Care For The Carers
Exhaustion, depression and back injuries: it sounds like a list of patients’ ailments. But that’s the list of common problems that otherwise healthy people can have when they are full-time carers to their ill or aged family members.
“We hear about exhaustion a lot,” says Sue van der Linde, founder and chair of Iris House Children’s Hospice in Cape Town. “There’s a feeling of complete isolation and despair; they used to have friends, but the caring is all-consuming.”
“Many carers are simply not suited for what is a physically and emotionally charged undertaking,” adds Mike Mortimer of Caregivers West Rand. “This is not anybody’s fault, nor does it indicate a lack of compassion. Being a full-time carer is exceptionally draining.”
Alice Ashwell of Dementia Connections is an educator and life coach who focuses on supporting those who care for people living with dementia. “Many of us have been raised to put others first, so we forget to care for ourselves. This can result in the care partner burning out physically and emotionally and their health suffering. It can also lead to resentment towards the loved one.”
All three experts point to back issues as the most common physical pitfall of being a carer, but the mental health consequences are also serious. “Watching one’s loved one suffer or deteriorate is very hard to experience. The carer sometimes feels guilty for not being able to do more to alleviate the suffering,” says Mortimer.
Ashwell says, “Feeling overwhelmed may result in irritability, frustration, anger, confusion, sadness, depression or other emotions. While we all feel these emotions sometimes, dwelling in these states is a sign of chronic stress.”
Caring for someone with Alzheimer’s or dementia is probably the most demanding of all, says Mortimer. “As the disease progresses, the person affected will become more difficult to manage. The fact that they may not even recognise you is distressing and hurtful. Accepting that you’re caring for someone who no longer resembles the person you’ve always loved does not come easy.”
So carers need to look after themselves as well. Ashwell says a UK study called START (STrAtegies for RelaTives) demonstrated that care partners who fared best were those who were emotionally resilient.
“While problem-solving skills helped on a practical level, being able to manage one’s emotions made the greatest difference to the care partner sustaining his or her energy,” she says.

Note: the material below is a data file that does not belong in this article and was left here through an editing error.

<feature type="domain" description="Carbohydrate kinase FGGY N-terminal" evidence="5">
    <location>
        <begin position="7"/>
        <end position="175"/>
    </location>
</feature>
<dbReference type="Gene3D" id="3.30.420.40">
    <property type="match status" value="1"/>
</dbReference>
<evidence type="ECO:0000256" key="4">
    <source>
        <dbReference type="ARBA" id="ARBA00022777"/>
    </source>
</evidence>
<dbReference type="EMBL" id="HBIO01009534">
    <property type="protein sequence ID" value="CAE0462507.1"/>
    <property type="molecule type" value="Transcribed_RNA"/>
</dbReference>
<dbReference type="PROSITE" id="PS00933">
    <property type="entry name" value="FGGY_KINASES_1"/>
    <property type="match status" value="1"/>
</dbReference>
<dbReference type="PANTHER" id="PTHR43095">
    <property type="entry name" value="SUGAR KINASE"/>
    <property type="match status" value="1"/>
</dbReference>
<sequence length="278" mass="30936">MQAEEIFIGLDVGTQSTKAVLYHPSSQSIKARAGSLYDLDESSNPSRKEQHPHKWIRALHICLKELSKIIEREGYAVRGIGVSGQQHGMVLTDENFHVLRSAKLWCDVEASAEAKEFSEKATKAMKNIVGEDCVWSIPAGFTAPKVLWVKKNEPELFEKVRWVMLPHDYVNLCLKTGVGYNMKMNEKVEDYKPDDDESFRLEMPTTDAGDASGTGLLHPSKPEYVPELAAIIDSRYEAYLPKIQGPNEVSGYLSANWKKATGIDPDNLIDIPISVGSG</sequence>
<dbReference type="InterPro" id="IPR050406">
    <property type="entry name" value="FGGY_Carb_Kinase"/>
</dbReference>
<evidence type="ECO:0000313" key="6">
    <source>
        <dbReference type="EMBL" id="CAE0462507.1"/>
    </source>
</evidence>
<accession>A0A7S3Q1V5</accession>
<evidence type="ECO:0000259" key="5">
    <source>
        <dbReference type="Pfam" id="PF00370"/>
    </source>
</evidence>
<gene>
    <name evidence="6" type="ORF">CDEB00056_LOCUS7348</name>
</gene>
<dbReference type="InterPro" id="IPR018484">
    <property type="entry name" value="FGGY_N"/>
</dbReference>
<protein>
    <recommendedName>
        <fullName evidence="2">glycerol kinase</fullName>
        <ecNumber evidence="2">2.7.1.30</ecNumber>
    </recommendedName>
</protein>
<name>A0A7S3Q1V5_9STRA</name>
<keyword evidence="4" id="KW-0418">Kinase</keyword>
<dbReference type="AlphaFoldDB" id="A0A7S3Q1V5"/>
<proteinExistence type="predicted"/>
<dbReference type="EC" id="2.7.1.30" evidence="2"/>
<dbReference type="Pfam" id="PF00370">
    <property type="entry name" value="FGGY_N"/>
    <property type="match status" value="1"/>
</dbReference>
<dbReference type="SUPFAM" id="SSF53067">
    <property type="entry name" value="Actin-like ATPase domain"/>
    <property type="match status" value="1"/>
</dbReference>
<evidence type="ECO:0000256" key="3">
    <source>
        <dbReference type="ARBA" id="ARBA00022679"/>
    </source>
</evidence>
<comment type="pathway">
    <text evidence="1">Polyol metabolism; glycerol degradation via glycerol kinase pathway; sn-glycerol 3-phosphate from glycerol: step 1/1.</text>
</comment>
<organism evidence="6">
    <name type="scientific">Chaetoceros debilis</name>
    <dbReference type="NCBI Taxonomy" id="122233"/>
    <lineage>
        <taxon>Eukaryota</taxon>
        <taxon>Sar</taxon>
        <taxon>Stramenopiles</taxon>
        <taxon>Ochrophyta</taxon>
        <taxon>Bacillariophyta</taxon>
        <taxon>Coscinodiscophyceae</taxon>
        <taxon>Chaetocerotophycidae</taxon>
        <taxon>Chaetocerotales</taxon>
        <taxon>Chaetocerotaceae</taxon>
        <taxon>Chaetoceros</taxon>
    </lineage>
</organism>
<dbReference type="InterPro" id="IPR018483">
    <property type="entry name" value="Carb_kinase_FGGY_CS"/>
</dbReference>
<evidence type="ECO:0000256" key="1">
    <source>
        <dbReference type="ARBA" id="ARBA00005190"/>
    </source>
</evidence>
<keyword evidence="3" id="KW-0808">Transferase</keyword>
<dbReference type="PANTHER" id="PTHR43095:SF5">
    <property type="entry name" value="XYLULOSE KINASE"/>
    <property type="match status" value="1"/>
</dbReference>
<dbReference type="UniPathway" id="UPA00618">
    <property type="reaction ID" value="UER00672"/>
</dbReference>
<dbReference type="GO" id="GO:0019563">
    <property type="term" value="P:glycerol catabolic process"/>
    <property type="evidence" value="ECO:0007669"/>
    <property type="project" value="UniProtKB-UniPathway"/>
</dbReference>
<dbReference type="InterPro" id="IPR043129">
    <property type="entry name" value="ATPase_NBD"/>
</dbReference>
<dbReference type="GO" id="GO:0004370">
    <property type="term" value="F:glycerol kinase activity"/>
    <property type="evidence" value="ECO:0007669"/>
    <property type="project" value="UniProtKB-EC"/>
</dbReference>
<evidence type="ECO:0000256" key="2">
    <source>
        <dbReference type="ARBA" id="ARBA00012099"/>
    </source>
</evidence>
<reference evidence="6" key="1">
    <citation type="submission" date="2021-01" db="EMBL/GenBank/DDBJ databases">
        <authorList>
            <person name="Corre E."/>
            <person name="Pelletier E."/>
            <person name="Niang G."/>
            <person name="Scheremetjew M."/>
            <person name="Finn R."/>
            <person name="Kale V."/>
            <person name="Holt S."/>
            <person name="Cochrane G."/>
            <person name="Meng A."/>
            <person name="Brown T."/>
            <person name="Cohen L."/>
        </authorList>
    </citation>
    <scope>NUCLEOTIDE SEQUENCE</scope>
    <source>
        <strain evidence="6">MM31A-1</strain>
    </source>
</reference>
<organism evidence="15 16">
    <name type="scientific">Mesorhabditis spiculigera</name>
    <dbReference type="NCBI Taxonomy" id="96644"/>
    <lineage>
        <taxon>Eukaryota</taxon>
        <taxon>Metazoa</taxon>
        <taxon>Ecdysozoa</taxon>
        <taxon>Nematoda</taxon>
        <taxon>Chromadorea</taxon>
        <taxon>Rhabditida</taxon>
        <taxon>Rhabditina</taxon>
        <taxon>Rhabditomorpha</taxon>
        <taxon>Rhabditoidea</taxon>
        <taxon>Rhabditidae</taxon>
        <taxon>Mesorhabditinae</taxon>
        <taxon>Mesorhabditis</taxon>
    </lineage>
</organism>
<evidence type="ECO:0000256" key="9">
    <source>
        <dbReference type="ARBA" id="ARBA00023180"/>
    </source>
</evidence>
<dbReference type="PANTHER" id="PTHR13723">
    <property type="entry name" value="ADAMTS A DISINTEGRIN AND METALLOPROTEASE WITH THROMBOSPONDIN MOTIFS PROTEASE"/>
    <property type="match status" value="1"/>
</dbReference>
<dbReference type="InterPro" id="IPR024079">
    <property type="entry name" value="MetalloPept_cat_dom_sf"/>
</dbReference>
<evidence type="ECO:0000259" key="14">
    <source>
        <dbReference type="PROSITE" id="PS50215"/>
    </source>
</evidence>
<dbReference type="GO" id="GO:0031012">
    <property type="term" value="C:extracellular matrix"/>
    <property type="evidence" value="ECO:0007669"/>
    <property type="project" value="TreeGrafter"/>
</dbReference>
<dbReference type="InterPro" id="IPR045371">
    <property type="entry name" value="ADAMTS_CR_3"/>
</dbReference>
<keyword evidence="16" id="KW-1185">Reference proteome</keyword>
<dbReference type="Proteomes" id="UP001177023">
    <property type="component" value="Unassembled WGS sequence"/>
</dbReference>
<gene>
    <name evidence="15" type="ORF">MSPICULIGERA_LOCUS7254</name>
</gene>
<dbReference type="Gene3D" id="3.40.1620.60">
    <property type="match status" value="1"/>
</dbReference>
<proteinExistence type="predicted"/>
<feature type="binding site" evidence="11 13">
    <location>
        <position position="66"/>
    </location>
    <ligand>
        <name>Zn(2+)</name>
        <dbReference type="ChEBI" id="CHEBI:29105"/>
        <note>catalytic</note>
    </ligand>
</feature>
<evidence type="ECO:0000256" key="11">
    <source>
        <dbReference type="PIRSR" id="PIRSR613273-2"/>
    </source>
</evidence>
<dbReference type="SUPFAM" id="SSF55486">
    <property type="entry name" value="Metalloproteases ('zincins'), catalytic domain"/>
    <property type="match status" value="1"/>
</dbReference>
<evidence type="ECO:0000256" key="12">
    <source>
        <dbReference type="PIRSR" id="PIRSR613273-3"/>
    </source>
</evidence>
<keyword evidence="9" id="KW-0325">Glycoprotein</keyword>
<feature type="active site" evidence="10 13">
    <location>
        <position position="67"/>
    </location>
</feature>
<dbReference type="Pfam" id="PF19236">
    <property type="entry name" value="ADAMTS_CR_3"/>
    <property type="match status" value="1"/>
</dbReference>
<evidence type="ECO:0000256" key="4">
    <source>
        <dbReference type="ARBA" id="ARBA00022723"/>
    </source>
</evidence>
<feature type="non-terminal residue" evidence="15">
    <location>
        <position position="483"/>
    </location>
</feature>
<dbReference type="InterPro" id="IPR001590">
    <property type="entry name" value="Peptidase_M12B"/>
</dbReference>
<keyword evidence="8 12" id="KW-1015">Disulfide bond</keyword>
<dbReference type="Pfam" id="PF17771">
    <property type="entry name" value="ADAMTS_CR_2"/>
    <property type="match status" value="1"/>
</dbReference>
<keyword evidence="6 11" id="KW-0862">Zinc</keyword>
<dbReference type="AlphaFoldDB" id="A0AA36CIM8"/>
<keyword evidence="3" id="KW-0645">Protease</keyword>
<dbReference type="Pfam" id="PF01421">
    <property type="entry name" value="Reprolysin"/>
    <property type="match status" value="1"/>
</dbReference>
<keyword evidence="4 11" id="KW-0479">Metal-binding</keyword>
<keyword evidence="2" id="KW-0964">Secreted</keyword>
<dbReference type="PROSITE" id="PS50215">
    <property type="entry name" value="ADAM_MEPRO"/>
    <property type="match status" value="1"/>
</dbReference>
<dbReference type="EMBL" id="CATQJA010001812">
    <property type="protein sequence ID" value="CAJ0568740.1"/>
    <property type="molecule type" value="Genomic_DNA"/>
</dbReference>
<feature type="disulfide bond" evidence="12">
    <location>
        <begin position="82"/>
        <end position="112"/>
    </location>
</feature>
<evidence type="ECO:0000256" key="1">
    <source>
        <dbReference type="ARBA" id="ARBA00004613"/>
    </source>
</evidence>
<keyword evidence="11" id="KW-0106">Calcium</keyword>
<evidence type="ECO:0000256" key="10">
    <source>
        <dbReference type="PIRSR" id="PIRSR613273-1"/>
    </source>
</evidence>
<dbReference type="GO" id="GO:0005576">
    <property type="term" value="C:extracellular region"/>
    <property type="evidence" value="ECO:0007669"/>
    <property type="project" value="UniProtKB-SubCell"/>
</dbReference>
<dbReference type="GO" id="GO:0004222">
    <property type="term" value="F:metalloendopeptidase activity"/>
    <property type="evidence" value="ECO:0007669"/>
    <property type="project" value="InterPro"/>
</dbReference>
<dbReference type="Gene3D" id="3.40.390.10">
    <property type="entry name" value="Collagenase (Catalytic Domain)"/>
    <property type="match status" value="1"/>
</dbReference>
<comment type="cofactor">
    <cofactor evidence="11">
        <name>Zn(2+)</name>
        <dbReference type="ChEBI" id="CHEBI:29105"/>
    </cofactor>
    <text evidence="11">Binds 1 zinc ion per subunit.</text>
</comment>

Van der Linde says carers need to “take off the caring hat sometimes”.
“We offer respite care so parents can have some time off for a bit of a break. They need that to maintain some sense of normality, for their own health.”
Ashwell says caring for a loved one is a “journey of loss and love”.
“It is natural to experience a range of emotions and to take time to adjust to becoming a care partner, so be kind to yourself.”
Signs that you might need professional help
Mike Mortimer of Caregivers West Rand says knowing when to move a loved one into a care facility depends on various factors, including:
Whether your loved one is in danger of injury from falls or other events when you’re not around.
If your loved one living with Alzheimer’s is becoming violent and abusive or wandering off.
When there’s no support from other family members.
Caring for a terminally ill child
Caring for a child with a terminal illness like cancer is particularly draining, says Vera Lepheana, a social worker with CHOC Childhood Cancer Foundation SA. “It’s exhausting and often (carers) break down emotionally, because it’s all too much. It also has a financial impact on parents as they often have to stop working to look after the child. Or they have to keep working and are unable to cope at work, or feel guilty for not being with the child.”
Lepheana has some simple tips for parents:
1. If you are not coping, speak up and seek help.
2. Share the responsibility where possible – ask someone to stay with the child if you need a break.
3. Take time to ensure you are doing the basics like eating properly and getting enough sleep. “You can’t help your child if you are unwell yourself,” she says.
4. Make sure you have all the information you need so that you know what you are dealing with. Ask all you need to know.